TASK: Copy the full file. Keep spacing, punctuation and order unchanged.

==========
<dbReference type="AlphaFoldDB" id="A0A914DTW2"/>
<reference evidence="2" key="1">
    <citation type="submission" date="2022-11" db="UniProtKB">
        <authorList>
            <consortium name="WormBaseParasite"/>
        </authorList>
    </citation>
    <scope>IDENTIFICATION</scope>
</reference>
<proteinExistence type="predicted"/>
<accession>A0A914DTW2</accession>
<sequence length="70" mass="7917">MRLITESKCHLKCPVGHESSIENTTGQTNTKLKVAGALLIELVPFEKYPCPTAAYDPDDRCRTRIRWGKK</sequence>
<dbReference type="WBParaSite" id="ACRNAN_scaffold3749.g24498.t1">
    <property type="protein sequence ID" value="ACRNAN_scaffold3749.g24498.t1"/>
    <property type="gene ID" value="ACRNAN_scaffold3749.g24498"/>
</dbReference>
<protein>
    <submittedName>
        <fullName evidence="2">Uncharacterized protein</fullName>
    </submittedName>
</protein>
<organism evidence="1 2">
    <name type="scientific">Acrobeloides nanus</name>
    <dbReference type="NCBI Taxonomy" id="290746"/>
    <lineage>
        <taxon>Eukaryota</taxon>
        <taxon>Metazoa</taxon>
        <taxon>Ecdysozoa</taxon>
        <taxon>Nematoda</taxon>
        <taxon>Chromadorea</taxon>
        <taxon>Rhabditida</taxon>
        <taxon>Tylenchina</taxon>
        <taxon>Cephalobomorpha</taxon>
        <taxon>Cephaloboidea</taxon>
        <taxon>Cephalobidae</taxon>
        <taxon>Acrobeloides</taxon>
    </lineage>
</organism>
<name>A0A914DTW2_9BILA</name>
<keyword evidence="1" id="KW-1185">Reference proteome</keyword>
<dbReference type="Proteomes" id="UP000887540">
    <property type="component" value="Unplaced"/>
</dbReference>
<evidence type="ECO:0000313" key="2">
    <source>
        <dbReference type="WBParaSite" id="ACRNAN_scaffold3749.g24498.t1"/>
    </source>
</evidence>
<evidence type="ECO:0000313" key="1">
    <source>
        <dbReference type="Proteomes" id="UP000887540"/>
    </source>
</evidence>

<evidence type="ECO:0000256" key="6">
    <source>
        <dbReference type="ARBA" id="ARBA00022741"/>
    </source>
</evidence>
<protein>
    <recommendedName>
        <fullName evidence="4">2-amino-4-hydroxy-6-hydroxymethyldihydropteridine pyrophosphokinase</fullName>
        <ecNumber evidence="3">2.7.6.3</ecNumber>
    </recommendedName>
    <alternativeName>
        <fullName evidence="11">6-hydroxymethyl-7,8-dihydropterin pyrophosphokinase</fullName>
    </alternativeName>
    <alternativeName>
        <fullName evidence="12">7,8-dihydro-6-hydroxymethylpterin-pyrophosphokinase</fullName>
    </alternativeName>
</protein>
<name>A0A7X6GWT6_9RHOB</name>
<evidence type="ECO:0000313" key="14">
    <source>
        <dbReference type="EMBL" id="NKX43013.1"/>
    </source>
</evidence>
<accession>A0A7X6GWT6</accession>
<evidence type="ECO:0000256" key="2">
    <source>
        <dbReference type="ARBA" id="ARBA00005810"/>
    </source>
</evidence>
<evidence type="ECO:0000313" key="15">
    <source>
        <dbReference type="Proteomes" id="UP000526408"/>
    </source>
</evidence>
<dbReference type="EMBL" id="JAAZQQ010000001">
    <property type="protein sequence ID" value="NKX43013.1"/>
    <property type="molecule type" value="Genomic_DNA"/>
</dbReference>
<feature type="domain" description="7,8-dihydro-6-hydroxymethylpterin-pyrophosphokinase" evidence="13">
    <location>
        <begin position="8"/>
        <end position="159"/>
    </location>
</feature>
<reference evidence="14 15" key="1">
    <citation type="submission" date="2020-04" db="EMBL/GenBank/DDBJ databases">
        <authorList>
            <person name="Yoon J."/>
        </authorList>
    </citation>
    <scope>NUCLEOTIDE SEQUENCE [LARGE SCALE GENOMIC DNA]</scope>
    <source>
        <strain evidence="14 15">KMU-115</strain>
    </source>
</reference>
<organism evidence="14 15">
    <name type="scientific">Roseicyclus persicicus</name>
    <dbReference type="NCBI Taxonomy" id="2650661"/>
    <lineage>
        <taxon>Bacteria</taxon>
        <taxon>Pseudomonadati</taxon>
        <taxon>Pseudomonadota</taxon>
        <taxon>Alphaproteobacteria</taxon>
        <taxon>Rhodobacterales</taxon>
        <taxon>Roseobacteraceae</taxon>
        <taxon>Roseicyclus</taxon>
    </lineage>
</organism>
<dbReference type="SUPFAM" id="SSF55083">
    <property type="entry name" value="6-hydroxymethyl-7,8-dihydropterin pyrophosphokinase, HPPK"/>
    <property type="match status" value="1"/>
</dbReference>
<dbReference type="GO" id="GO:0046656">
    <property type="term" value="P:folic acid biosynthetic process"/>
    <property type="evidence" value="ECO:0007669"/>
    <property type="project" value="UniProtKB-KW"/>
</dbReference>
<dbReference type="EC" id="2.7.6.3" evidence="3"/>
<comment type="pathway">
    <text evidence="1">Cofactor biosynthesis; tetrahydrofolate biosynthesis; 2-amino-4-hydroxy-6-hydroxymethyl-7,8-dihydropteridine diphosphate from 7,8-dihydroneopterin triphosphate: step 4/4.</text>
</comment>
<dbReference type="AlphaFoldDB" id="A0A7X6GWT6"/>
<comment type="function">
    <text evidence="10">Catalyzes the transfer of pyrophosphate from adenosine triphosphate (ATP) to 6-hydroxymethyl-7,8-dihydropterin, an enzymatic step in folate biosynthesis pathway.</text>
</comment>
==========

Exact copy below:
<dbReference type="AlphaFoldDB" id="A0A914DTW2"/>
<reference evidence="2" key="1">
    <citation type="submission" date="2022-11" db="UniProtKB">
        <authorList>
            <consortium name="WormBaseParasite"/>
        </authorList>
    </citation>
    <scope>IDENTIFICATION</scope>
</reference>
<proteinExistence type="predicted"/>
<accession>A0A914DTW2</accession>
<sequence length="70" mass="7917">MRLITESKCHLKCPVGHESSIENTTGQTNTKLKVAGALLIELVPFEKYPCPTAAYDPDDRCRTRIRWGKK</sequence>
<dbReference type="WBParaSite" id="ACRNAN_scaffold3749.g24498.t1">
    <property type="protein sequence ID" value="ACRNAN_scaffold3749.g24498.t1"/>
    <property type="gene ID" value="ACRNAN_scaffold3749.g24498"/>
</dbReference>
<protein>
    <submittedName>
        <fullName evidence="2">Uncharacterized protein</fullName>
    </submittedName>
</protein>
<organism evidence="1 2">
    <name type="scientific">Acrobeloides nanus</name>
    <dbReference type="NCBI Taxonomy" id="290746"/>
    <lineage>
        <taxon>Eukaryota</taxon>
        <taxon>Metazoa</taxon>
        <taxon>Ecdysozoa</taxon>
        <taxon>Nematoda</taxon>
        <taxon>Chromadorea</taxon>
        <taxon>Rhabditida</taxon>
        <taxon>Tylenchina</taxon>
        <taxon>Cephalobomorpha</taxon>
        <taxon>Cephaloboidea</taxon>
        <taxon>Cephalobidae</taxon>
        <taxon>Acrobeloides</taxon>
    </lineage>
</organism>
<name>A0A914DTW2_9BILA</name>
<keyword evidence="1" id="KW-1185">Reference proteome</keyword>
<dbReference type="Proteomes" id="UP000887540">
    <property type="component" value="Unplaced"/>
</dbReference>
<evidence type="ECO:0000313" key="2">
    <source>
        <dbReference type="WBParaSite" id="ACRNAN_scaffold3749.g24498.t1"/>
    </source>
</evidence>
<evidence type="ECO:0000313" key="1">
    <source>
        <dbReference type="Proteomes" id="UP000887540"/>
    </source>
</evidence>

<evidence type="ECO:0000256" key="6">
    <source>
        <dbReference type="ARBA" id="ARBA00022741"/>
    </source>
</evidence>
<protein>
    <recommendedName>
        <fullName evidence="4">2-amino-4-hydroxy-6-hydroxymethyldihydropteridine pyrophosphokinase</fullName>
        <ecNumber evidence="3">2.7.6.3</ecNumber>
    </recommendedName>
    <alternativeName>
        <fullName evidence="11">6-hydroxymethyl-7,8-dihydropterin pyrophosphokinase</fullName>
    </alternativeName>
    <alternativeName>
        <fullName evidence="12">7,8-dihydro-6-hydroxymethylpterin-pyrophosphokinase</fullName>
    </alternativeName>
</protein>
<name>A0A7X6GWT6_9RHOB</name>
<evidence type="ECO:0000313" key="14">
    <source>
        <dbReference type="EMBL" id="NKX43013.1"/>
    </source>
</evidence>
<accession>A0A7X6GWT6</accession>
<evidence type="ECO:0000256" key="2">
    <source>
        <dbReference type="ARBA" id="ARBA00005810"/>
    </source>
</evidence>
<evidence type="ECO:0000313" key="15">
    <source>
        <dbReference type="Proteomes" id="UP000526408"/>
    </source>
</evidence>
<dbReference type="EMBL" id="JAAZQQ010000001">
    <property type="protein sequence ID" value="NKX43013.1"/>
    <property type="molecule type" value="Genomic_DNA"/>
</dbReference>
<feature type="domain" description="7,8-dihydro-6-hydroxymethylpterin-pyrophosphokinase" evidence="13">
    <location>
        <begin position="8"/>
        <end position="159"/>
    </location>
</feature>
<reference evidence="14 15" key="1">
    <citation type="submission" date="2020-04" db="EMBL/GenBank/DDBJ databases">
        <authorList>
            <person name="Yoon J."/>
        </authorList>
    </citation>
    <scope>NUCLEOTIDE SEQUENCE [LARGE SCALE GENOMIC DNA]</scope>
    <source>
        <strain evidence="14 15">KMU-115</strain>
    </source>
</reference>
<organism evidence="14 15">
    <name type="scientific">Roseicyclus persicicus</name>
    <dbReference type="NCBI Taxonomy" id="2650661"/>
    <lineage>
        <taxon>Bacteria</taxon>
        <taxon>Pseudomonadati</taxon>
        <taxon>Pseudomonadota</taxon>
        <taxon>Alphaproteobacteria</taxon>
        <taxon>Rhodobacterales</taxon>
        <taxon>Roseobacteraceae</taxon>
        <taxon>Roseicyclus</taxon>
    </lineage>
</organism>
<dbReference type="SUPFAM" id="SSF55083">
    <property type="entry name" value="6-hydroxymethyl-7,8-dihydropterin pyrophosphokinase, HPPK"/>
    <property type="match status" value="1"/>
</dbReference>
<dbReference type="GO" id="GO:0046656">
    <property type="term" value="P:folic acid biosynthetic process"/>
    <property type="evidence" value="ECO:0007669"/>
    <property type="project" value="UniProtKB-KW"/>
</dbReference>
<dbReference type="EC" id="2.7.6.3" evidence="3"/>
<comment type="pathway">
    <text evidence="1">Cofactor biosynthesis; tetrahydrofolate biosynthesis; 2-amino-4-hydroxy-6-hydroxymethyl-7,8-dihydropteridine diphosphate from 7,8-dihydroneopterin triphosphate: step 4/4.</text>
</comment>
<dbReference type="AlphaFoldDB" id="A0A7X6GWT6"/>
<comment type="function">
    <text evidence="10">Catalyzes the transfer of pyrophosphate from adenosine triphosphate (ATP) to 6-hydroxymethyl-7,8-dihydropterin, an enzymatic step in folate biosynthesis pathway.</text>
</comment>